All of the above has been said keeping in mind the importance of questioning the work-centred instrumentalism manifest in the management of migrations all over the world, but above all in Europe. (8) Such a questioning emerges from the experiences of migrants. For this reason, migrants, organized in social movements, use the parallelism of being treated like domestic appliances by saying, "We are not washing machines." As strange as it may sound, this is their way of expressing that migrants are not disposable machines. (9)

Over the past ten years people from the Indian subcontinent, Pakistan, Senegal, Latin America, Morocco, Romania, and elsewhere have organized in diverse collectives with diverse platforms and have demanded the right to a legal existence and with it the "right to have rights," as Hanna Arendt proposes. (10) This demand is seen as their due and stems from their understanding that they are people who have come from other territories that continue to be intensively plundered by colonial and neo-colonial expansion of the core countries. In short, these political subjects demand of the European democracies the right to decide on their place of residence without having to fulfill any economic function as a form of supposed compensation.

The Protagonists of the Text ... and of the Movement Echoing the proposal of A. Sayad, (11) this paper attempts to understand the migrant political struggle from the point of view of its protagonists. The analysis is of their life histories, their stories, including the causes which forced them to migrate, their experience of migration, and how they have become political protagonists in Barcelona.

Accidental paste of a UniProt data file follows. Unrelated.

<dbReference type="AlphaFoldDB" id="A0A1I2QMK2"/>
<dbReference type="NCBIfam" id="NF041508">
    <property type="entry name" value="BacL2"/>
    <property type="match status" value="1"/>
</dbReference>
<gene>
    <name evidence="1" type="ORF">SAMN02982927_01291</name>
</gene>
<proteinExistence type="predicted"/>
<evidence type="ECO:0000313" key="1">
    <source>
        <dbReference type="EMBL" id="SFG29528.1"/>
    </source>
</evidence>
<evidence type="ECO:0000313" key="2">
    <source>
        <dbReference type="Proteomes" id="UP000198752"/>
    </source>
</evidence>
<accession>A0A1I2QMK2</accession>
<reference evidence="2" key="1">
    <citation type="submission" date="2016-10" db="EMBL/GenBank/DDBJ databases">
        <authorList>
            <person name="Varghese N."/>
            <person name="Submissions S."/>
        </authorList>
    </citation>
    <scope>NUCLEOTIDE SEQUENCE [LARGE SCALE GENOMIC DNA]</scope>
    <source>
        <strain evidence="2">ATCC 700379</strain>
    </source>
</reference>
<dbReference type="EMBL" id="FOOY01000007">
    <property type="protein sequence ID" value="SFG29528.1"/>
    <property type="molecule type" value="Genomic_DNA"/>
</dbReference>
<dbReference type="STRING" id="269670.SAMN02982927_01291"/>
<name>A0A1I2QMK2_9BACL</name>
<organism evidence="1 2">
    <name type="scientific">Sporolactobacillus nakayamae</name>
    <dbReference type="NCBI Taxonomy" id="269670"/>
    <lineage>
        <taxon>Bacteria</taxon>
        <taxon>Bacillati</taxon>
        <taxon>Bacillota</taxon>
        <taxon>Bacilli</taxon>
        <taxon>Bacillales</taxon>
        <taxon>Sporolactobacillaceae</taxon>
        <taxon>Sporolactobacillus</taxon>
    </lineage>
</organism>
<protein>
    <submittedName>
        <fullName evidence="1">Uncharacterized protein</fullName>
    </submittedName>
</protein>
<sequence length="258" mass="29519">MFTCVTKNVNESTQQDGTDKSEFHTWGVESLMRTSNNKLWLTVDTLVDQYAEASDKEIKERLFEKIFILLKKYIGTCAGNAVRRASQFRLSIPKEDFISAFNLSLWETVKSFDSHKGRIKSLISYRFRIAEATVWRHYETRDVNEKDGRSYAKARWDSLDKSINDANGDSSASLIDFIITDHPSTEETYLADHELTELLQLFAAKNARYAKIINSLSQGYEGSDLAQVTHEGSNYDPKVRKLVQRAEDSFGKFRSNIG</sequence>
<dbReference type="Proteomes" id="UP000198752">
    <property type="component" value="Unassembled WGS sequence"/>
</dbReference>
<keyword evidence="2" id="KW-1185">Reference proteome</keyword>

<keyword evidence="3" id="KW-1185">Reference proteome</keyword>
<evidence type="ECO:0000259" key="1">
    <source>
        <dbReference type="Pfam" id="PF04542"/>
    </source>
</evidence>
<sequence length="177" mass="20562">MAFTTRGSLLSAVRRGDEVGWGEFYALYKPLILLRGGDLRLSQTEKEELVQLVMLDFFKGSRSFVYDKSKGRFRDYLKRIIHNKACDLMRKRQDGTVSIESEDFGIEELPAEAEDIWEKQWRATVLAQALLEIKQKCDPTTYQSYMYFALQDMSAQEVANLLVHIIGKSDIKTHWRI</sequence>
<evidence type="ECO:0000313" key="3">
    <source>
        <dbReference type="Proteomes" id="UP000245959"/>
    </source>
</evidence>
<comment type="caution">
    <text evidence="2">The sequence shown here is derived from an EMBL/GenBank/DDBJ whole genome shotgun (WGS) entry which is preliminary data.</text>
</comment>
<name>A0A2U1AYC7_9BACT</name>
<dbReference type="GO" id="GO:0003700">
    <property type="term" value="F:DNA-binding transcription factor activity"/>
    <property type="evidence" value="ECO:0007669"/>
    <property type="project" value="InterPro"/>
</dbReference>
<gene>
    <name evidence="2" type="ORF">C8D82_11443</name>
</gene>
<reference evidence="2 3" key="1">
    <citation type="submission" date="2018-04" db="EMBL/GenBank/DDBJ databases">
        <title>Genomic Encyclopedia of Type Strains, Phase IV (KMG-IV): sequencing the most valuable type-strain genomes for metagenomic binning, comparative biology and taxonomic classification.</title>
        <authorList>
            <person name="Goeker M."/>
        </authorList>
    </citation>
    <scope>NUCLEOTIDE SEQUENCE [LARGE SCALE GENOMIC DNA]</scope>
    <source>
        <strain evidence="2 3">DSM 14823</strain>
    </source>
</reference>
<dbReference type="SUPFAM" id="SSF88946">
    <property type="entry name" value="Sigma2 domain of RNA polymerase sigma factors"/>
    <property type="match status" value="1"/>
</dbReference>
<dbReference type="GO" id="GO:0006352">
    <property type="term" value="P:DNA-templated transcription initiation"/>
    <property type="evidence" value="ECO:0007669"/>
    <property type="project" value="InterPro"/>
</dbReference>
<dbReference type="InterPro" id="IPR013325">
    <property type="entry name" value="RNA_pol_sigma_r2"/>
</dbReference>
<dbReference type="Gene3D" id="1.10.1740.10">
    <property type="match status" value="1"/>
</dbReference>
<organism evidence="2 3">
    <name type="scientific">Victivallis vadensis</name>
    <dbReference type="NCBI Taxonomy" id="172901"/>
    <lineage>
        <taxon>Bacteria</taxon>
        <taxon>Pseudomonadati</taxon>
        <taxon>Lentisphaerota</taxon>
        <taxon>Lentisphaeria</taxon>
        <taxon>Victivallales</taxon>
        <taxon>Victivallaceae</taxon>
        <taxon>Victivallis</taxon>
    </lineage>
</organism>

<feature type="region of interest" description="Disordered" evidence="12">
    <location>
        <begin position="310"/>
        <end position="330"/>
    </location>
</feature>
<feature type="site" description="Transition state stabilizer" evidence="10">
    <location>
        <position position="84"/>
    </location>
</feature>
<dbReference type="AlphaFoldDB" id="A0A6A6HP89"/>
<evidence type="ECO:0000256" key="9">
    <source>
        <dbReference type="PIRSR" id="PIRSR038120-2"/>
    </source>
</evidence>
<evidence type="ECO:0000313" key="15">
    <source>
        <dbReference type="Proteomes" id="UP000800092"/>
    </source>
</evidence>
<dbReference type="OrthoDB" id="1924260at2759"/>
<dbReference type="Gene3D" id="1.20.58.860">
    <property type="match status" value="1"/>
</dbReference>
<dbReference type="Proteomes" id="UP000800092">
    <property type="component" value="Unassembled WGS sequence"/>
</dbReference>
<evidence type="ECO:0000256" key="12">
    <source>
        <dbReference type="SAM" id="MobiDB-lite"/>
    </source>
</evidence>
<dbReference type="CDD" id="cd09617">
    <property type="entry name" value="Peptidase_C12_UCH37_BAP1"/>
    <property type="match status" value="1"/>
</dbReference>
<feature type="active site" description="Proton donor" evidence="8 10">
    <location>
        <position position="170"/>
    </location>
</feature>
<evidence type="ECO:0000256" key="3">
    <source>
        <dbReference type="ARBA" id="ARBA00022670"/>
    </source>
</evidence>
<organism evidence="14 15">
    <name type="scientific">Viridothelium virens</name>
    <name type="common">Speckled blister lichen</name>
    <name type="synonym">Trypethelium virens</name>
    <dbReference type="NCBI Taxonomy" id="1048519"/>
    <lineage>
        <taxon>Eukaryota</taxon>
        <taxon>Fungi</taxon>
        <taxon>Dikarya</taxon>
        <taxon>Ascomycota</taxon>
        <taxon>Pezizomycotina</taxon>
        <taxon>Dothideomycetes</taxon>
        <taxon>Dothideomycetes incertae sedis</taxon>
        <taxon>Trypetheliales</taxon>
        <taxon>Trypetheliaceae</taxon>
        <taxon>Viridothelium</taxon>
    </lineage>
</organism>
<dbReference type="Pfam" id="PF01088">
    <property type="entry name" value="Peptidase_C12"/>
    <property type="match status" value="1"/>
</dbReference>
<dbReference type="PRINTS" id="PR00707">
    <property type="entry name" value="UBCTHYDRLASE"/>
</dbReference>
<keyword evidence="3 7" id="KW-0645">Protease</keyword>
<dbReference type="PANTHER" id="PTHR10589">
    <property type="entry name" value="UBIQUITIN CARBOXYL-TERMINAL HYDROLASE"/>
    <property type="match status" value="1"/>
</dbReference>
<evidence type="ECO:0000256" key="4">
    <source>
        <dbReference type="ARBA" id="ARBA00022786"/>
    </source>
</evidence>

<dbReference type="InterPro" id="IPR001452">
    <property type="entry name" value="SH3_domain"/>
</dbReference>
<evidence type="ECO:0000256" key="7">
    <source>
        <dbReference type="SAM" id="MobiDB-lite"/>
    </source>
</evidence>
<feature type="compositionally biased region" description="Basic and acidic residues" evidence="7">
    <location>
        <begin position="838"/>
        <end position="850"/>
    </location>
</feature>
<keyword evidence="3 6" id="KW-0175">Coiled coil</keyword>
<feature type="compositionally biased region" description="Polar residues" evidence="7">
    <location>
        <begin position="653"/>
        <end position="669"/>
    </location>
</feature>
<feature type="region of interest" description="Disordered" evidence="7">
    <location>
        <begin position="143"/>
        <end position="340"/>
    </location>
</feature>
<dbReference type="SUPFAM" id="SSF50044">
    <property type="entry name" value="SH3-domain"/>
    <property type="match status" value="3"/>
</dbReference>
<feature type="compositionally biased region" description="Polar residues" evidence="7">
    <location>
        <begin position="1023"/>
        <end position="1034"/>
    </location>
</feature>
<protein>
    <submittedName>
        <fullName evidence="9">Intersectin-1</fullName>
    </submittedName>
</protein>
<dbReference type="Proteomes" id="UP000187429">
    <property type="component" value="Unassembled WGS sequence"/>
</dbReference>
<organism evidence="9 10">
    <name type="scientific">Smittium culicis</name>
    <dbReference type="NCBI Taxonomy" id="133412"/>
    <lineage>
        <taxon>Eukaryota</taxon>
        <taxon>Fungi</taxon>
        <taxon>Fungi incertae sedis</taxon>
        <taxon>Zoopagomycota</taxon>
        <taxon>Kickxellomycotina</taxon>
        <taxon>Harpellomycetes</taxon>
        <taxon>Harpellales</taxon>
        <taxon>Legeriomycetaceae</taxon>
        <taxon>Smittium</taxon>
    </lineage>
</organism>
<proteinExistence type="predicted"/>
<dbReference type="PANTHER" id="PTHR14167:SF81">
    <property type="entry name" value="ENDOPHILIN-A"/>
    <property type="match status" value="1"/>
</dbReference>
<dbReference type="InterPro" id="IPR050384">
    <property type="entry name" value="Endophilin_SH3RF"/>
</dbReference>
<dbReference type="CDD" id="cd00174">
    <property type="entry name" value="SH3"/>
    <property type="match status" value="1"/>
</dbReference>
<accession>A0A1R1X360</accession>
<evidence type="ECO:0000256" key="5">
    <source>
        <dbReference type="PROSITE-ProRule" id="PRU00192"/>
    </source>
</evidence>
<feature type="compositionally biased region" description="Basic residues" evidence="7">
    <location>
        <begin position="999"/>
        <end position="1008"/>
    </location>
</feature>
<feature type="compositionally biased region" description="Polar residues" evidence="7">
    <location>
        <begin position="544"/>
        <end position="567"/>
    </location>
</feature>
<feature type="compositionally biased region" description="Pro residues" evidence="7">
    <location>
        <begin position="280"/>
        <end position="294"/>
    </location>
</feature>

Furthermore, the paper is presented as a reconstruction which draws on the testimonies, voices, memories, and perspectives which the activists or participants of sin papeles shared during various periods of mobilization. However, as almost always happens with such efforts, I have had to develop from all these histories a single account.

The history of the movement in question is particularly difficult to trace precisely because the majority of activists lack residency documents. Thus, there is continuous movement through this movement. The protagonists are renewed as are the voices which give it continuity. While there is a stable nucleus of activists who maintain over time the basic structures which maintain the movement, in each mobilization the majority of the protagonists reinvent the collective memory of the struggle.